History Is in the Land
336 pages, 7 x 10
Release Date:27 Apr 2006
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History Is in the Land

Multivocal Tribal Traditions in Arizona's San Pedro Valley

The University of Arizona Press
Arizona’s San Pedro Valley is a natural corridor through which generations of native peoples have traveled for more than 12,000 years, and today many tribes consider it to be part of their ancestral homeland. This book explores the multiple cultural meanings, historical interpretations, and cosmological values of this extraordinary region by combining archaeological and historical sources with the ethnographic perspectives of four contemporary tribes: Tohono O’odham, Hopi, Zuni, and San Carlos Apache.

Previous research in the San Pedro Valley has focused on scientific archaeology and documentary history, with a conspicuous absence of indigenous voices, yet Native Americans maintain oral traditions that provide an anthropological context for interpreting the history and archaeology of the valley. The San Pedro Ethnohistory Project was designed to redress this situation by visiting archaeological sites, studying museum collections, and interviewing tribal members to collect traditional histories. The information it gathered is arrayed in this book along with archaeological and documentary data to interpret the histories of Native American occupation of the San Pedro Valley.

This work provides an example of the kind of interdisciplinary and politically conscious work made possible when Native Americans and archaeologists collaborate to study the past. As a methodological case study, it clearly articulates how scholars can work with Native American stakeholders to move beyond confrontations over who “owns” the past, yielding a more nuanced, multilayered, and relevant archaeology.
Ferguson and Colwell-Chanthaphonh present a powerful example of what a decolonized indigenous archaeology looks like. . . . [This is] an elegant, brilliantly written account of the many histories of the San Pedro Valley. It is a model for a new kind of archaeological writing.’—American Antiquity
‘Together these scholars cogently lay out a coherent theory, method, and model for conducting collaborative archaeological ethnohistory in Native American communities, which will stand for many years to come as the archetype of interdisciplinary and politically conscious work.’—Journal of Anthropological Research
‘This book embodies tribal sensibilities that have long been overlooked by the scientific community. The researchers have listened to tribal members and respect their esoteric knowledge. Much has been written about collaborative endeavors between scientists and tribes: this book has delivered a study that should be used by researchers who wish to embark on projects involving indigenous people. But more significantly, this book incorporates living, native people who can articulate their history and traditions in a language that scientists can understand and respect.’—Wicazo Sa Review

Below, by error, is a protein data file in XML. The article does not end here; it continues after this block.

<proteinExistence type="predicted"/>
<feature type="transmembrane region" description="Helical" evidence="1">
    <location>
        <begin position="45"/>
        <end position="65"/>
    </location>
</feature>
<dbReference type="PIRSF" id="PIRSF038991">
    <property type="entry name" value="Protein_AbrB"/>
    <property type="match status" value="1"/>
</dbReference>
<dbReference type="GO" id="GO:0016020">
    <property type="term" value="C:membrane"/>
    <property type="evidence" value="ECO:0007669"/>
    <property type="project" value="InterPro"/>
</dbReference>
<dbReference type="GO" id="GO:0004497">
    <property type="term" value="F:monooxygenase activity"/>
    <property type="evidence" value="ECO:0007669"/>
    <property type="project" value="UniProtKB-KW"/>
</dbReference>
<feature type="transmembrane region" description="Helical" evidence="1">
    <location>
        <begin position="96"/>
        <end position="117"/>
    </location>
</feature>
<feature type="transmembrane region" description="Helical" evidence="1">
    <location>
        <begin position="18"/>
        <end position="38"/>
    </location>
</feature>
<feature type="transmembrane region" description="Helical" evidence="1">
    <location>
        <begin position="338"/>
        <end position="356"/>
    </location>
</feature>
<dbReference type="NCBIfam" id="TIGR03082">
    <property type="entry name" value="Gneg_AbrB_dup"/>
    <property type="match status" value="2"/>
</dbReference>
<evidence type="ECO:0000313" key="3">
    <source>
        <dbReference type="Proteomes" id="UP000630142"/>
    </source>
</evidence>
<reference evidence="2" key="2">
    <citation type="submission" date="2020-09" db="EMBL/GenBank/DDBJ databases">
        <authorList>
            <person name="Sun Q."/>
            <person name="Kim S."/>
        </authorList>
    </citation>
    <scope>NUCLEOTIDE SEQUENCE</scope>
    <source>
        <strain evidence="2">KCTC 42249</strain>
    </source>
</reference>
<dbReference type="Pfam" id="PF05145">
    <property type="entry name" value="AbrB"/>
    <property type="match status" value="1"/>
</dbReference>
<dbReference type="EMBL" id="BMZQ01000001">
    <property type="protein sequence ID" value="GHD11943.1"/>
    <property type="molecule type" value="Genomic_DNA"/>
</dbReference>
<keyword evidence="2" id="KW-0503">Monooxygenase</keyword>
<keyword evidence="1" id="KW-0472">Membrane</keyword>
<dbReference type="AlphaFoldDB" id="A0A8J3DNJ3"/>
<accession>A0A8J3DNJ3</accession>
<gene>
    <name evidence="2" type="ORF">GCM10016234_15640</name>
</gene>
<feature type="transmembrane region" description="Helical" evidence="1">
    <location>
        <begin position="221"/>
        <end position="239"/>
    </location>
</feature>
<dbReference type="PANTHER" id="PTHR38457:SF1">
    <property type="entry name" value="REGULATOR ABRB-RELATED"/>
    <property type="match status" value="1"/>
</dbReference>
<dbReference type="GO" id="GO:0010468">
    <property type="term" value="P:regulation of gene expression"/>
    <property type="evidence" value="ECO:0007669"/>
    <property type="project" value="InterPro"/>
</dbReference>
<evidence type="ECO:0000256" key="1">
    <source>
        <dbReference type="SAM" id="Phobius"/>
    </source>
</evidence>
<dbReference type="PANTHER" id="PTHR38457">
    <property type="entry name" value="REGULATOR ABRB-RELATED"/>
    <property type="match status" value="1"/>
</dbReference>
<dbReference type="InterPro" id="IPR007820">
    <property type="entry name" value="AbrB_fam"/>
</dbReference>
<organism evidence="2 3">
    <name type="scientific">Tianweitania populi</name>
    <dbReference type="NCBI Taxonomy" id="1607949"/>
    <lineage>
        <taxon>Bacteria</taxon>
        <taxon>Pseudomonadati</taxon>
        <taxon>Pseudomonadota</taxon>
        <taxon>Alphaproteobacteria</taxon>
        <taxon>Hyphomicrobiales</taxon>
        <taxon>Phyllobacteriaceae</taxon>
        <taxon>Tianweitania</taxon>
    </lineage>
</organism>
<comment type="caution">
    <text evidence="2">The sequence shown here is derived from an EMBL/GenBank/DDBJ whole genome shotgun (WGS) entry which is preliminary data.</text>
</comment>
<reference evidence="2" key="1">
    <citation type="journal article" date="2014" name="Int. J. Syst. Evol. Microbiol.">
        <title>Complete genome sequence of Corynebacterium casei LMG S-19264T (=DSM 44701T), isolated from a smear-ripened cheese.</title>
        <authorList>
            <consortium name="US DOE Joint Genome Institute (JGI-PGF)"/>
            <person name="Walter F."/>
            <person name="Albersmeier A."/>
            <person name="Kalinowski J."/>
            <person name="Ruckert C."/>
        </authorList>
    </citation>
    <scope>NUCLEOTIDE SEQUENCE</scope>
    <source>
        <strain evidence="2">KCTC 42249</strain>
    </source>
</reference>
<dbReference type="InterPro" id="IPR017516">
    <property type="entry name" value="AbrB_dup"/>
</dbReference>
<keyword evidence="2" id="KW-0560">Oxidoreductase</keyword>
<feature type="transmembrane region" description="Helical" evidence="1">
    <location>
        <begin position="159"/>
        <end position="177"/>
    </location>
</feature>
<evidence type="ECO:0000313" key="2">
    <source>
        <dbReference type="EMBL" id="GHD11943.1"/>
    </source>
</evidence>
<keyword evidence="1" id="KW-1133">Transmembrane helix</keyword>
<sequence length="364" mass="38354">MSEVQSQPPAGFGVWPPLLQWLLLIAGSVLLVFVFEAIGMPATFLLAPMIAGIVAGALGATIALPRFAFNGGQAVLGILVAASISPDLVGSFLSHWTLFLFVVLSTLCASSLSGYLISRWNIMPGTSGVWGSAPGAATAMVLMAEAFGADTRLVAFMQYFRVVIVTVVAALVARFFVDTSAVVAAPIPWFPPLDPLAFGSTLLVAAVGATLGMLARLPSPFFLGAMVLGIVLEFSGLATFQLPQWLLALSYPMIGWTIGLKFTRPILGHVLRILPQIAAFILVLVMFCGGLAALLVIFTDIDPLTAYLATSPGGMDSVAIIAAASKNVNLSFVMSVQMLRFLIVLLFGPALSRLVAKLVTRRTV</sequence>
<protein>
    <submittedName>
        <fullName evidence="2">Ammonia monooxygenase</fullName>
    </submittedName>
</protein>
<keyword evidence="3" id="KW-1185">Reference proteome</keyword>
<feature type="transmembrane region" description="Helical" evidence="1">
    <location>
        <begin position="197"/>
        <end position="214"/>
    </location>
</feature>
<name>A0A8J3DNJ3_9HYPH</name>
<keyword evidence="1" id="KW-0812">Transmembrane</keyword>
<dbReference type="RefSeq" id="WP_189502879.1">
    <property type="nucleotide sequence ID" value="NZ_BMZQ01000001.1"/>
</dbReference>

‘The authors do a masterful job of tacking back and forth between the documentary record, contemporary native knowledge, archaeological data, and oral traditions. . . . The outcome of this innovative, collaborative endeavor is an enriched understanding of the prehistory of the region and the scholarly legitimization of the voices of indigenous descendant populations.’—Journal of the Royal Anthropological Institute
History Is in the Land is about (re)making connections and there are precious threads to weave most readers into the people-history-land-scape. Employing their native collaborators’ tribal affiliations and individual perspectives as driving forces, the authors step back, allowing the San Pedro Valley to prompt O’odham, Hopi, Zuni, and Apache voices. . . . This path-clearing book is a recommended acquisition for all those who work on or think on or about the ample common ground at the interface of heritage, community, land, and policy.’—Journal of Arizona History
‘[The book] gives a glimpse of different ways that the same landscape holds meaning for different cultures and proves that people do not own history but rather that history is in the land.’—Kiva
T. J. Ferguson owns Anthropological Research, LLC, in Tucson, Arizona, where he is also an adjunct professor in the Department of Anthropology at the University of Arizona. Chip Colwell-Chanthaphonh received his PhD from Indiana University and his BA from the University of Arizona. Before coming to the Denver Museum of Nature and Science, he held fellowships with the Center for Desert Archaeology and the American Academy of Arts and Sciences.
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